Physical, chemical, and sensory attributes of low-fat, full-fat, and fat-free probiotic set yogurts fortified with fiber-rich persimmon and apple powders

KARACA O. B., Saydam I. B., GÜVEN M.

JOURNAL OF FOOD PROCESSING AND PRESERVATION, vol.43, no.6, 2019 (SCI-Expanded) identifier identifier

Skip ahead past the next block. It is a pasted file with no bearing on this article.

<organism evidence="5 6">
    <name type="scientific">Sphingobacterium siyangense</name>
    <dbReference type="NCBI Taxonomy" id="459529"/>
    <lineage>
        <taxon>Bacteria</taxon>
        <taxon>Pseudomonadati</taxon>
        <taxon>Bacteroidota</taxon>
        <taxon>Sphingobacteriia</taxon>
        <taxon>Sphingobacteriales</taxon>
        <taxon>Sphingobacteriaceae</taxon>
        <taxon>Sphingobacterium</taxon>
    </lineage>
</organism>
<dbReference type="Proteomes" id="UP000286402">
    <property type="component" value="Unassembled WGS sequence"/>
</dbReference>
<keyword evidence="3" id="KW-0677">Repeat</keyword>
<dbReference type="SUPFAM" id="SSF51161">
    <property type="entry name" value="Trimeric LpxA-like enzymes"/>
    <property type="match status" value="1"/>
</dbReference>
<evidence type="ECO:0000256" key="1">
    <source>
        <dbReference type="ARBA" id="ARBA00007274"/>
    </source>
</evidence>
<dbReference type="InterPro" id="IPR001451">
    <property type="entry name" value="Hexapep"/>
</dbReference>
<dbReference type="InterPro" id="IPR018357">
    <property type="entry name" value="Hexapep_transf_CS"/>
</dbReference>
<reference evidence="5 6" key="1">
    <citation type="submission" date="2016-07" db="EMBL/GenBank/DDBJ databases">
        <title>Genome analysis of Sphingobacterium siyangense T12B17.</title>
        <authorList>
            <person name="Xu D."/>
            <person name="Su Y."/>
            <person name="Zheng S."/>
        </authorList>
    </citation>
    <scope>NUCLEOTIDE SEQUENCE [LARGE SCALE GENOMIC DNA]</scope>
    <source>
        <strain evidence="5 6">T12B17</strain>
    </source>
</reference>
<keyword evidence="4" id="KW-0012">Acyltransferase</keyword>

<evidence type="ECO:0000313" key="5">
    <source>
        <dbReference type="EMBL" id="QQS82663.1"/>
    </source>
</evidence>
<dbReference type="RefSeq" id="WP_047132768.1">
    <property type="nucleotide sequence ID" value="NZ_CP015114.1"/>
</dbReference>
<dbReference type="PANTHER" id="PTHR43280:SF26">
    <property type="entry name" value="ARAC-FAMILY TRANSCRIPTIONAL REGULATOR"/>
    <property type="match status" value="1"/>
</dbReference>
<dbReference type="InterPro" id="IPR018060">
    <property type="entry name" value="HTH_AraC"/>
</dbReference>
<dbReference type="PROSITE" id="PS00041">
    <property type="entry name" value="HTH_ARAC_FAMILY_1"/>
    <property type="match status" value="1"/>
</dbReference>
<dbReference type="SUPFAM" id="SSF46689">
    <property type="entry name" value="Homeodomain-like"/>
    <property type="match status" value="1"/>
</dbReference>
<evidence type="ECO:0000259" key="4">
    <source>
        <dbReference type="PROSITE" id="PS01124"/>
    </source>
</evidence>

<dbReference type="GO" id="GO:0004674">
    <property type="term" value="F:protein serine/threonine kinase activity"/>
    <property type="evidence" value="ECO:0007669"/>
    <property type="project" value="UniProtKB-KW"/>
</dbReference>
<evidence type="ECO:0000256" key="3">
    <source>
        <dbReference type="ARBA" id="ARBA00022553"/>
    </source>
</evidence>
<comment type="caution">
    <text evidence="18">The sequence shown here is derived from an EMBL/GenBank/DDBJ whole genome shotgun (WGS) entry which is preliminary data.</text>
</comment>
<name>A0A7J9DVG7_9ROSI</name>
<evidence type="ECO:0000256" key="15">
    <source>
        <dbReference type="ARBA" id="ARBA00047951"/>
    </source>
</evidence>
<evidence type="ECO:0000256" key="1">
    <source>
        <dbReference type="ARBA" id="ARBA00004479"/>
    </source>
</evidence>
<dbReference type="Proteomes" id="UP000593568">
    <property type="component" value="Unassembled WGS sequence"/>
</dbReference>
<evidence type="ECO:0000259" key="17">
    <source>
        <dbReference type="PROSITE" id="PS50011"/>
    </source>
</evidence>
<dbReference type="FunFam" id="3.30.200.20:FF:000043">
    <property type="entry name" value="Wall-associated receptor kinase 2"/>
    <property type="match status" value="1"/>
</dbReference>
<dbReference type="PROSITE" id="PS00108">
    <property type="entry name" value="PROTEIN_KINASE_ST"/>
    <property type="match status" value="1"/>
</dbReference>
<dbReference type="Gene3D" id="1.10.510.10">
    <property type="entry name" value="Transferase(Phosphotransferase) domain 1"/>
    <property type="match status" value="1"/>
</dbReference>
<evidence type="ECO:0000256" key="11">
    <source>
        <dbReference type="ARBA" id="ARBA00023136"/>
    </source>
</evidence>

In this study, persimmon and apple powders obtained by freeze-drying were incorporated into low-fat, full-fat, and fat-free probiotic yogurts at 1% supplementation. Some physical, chemical, sensory attributes, and the viability of Lactobacillus acidophilus, were determined throughout storage of the yogurts at 4 +/- 1 degrees C for 14 days. The fat ratios significantly affected whey separation, water holding capacity, viscosity index, appearance scores, and the color parameters of the yogurts. The mineral (Ca, K, Na, Fe, and Zn) contents, and water holding capacity increased with increasing fat ratios. Supplementation with the fiber-rich fruit powders had significant effects on acidity, water holding capacity and some textural, sensory and color parameters of yogurts. Fiber-rich supplements, especially promoted the growth of probiotic bacteria. Yogurts produced with the addition of persimmon and apple powders had acceptable sensory characteristics. Practical applications Freeze-drying technology is a useful method for producing dry fruit concentrates with applications as ingredients in foods, such as yogurt-like products. The primary objective of this research was to develop a new functional dairy product with different fat ratios by supplementation with high-fiber fruits and probiotic bacteria. As the most widely consumed fermented dairy product worldwide, yogurt supplemented with high nutrient value fruits, such as apple and persimmon, offers more nutritive and natural alternative to fruit-flavored or sugar-supplemented fruit yogurts. The work also aimed to improve the storage capacity and off-season consumption of persimmons. Product diversity was enriched by producing yogurts with different fat ratios and fiber supplements for individuals with varying calorie needs and preferences. With this research, alternative uses were created for common dietary fibers, and a new type of improved fruit yogurt was produced.